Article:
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Mason ‘saw greatness’ in Rinne before stardom

Pekka Rinne only played three NHL games during Chris Mason’s previous tenure with the Nashville Predators. That was enough for Mason to be convinced Rinne would eventually be special. And he was right.

Before Rinne was nominated twice for the Vezina Trophy, before he became a human highlight-reel in net, before he evolved into one of the world’s top netminding talents, Mason sensed a bright future for the Finn.

“I definitely saw great potential in him when he first came over here from Finland … I saw greatness in him,” said Mason, who was traded to St. Louis in 2008 to open up playing time for Rinne.

“You could just tell – with his athleticism and his size; the way he gets around the net and covers it up when he’s moving; the way he’s able to scramble when caught out of position; his ability to contort his body in a position to stop pucks is just unbelievable. Everyone uses the term ‘never out of a save’, and he never is. He finds a way to make an impossible save possible.”

Since taking Mason’s spot prior to the 2008-09 season, Rinne has seen his role go from co-starter to full-time starter to invaluable workhorse. His wins have been on a steady incline over the last four seasons, while his peripheral stats (goals-against average and save percentage) have been among the league’s best since the start of the 2010-11 campaign.

Rinne is also one of two goalies since the lockout to be nominated for the Vezina in back-to-back seasons (the other being future Hall of Famer Martin Brodeur).

“You see a lot of guys with talent, but he’s got a work ethic that is second to none,” Mason said of Rinne. “It’s really cool to see the development he has made and turn himself into a world-class goalie like he has.”

Even though they didn’t share the Predators’ net much at all in the three years they were previously in the organization together – Rinne, a 2004 draft pick, spent three training camps with Mason (2005-2007) – Rinne and Mason developed a friendship that was kept in the years Mason was in St. Louis, Atlanta and Winnipeg.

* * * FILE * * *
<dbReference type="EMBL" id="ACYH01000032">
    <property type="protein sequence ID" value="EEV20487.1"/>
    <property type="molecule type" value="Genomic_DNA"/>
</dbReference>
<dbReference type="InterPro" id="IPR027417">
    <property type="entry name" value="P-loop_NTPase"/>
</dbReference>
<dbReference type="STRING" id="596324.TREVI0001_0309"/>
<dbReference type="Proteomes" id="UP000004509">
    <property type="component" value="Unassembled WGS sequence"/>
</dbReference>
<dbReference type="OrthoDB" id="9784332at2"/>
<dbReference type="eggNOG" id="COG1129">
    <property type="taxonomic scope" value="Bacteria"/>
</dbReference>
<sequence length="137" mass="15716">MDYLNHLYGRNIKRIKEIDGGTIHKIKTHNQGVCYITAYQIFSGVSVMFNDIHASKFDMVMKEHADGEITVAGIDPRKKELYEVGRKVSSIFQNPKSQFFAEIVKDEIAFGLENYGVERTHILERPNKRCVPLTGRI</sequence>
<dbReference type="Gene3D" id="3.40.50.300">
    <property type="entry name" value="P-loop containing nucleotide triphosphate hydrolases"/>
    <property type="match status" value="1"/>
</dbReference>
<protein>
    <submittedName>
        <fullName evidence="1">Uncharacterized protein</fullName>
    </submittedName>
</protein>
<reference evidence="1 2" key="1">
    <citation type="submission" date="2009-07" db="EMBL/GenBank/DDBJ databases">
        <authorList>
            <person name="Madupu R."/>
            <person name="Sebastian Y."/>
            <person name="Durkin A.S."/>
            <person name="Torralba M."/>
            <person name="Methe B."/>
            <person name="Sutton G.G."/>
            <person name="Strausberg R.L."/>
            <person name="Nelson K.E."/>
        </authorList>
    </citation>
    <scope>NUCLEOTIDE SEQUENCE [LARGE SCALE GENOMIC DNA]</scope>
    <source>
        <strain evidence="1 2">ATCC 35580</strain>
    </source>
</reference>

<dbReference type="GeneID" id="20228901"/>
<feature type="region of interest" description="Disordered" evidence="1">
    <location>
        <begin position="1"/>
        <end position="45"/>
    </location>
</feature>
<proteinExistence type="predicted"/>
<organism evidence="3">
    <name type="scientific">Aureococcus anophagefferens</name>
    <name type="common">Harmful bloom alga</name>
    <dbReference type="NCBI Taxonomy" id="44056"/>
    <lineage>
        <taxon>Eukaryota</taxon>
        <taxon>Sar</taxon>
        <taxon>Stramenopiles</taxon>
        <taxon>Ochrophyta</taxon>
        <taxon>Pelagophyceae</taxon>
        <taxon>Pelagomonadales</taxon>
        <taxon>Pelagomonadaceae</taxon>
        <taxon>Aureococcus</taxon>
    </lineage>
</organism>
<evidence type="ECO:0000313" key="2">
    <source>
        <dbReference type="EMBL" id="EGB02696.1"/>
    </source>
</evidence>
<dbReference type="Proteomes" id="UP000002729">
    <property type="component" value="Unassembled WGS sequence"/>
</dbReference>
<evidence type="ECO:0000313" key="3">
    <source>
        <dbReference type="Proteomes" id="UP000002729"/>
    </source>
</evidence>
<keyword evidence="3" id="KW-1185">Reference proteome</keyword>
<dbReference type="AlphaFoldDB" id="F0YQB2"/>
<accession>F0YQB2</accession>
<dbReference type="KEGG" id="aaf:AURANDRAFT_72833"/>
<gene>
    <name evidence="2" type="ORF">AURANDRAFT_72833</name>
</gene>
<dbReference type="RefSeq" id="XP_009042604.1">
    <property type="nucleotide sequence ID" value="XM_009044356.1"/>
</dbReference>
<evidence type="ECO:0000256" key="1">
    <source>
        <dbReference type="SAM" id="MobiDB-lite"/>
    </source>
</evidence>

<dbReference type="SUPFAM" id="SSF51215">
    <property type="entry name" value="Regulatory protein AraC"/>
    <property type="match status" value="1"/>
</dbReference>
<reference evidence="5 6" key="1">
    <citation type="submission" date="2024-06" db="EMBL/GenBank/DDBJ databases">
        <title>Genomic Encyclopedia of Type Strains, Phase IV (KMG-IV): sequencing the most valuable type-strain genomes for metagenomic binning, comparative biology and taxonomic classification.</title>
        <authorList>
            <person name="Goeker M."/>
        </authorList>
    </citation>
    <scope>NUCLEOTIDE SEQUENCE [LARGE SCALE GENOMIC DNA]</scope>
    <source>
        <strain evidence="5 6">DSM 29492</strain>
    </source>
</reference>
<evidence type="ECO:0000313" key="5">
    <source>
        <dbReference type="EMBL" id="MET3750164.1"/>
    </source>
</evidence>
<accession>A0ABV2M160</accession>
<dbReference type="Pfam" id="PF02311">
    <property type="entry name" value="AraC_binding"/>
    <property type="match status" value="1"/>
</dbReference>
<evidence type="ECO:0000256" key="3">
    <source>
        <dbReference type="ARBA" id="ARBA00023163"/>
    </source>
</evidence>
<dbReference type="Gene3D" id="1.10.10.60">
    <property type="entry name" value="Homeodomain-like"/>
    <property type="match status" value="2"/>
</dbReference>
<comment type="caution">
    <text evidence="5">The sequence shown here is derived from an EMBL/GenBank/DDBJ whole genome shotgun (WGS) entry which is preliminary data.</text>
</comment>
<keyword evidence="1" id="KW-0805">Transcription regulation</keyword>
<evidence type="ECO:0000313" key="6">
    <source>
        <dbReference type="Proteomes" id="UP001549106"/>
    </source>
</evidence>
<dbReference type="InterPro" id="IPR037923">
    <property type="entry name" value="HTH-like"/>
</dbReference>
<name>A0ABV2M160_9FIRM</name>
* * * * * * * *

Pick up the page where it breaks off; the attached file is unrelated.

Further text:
“We spent quite a bit of time together,” Mason said. “Us goalies are always talking about the same things and you end up spending a lot of time [together], especially when a guy is as likable as he is. We even stayed in touch [in recent years] when we would play each other.”

Rinne mentioned Mason’s work ethic rubbed off on him, along with the veteran’s ability to stay positive during rough patches.

“I don’t think you could ask for a better partner,” said Rinne, who raved about Mason’s off-ice leadership. “He is such a supporting guy and a good example.”

In the years Mason wasn’t with the Predators, Rinne shared the crease with goalies that wanted more playing time and suffered when they weren’t getting enough.

Though the coaching staff hopes Mason can lighten Rinne’s workload, the 36-year-old consummate pro knows he won’t be getting the 30-40 starts (in a non-lockout season) he received in his previous stint with the Predators, and he’s fine with that.

“I know my job is to be ready when I have an opportunity to play and give breaks to Peks throughout the season,” said Mason, who was signed to a one-year deal in July. “Teams that can give their goalies rest here and there, it just does so much with all the travel and games every second or third night. If he were to have, say, five extra games of rest it would make a huge difference come playoff time.”

Recent history shows that more rest for starting goaltenders can pay off. The last eight Stanley Cup-winning goaltenders have averaged 49.4 regular season starts the year they won. Rangers netminder Henrik Lundqvist had more rest in 2011-12 than he had the previous six years, and it helped him put up career numbers and win the Vezina. Boston’s Tim Thomas only had 55 starts in his banner 2010-11 season, when he claimed the Vezina, Stanley Cup and Conn Smythe.

Time will tell whether Mason and the Predators will give Rinne additional nights off. First, there needs to be a season. But one thing is for sure: the Predators’ tandem between the pipes is happy to be back together.

“Not only is he is the best goalie in the NHL, he’s just a great person,” Mason said of Rinne. “I really look forward to playing with him.”

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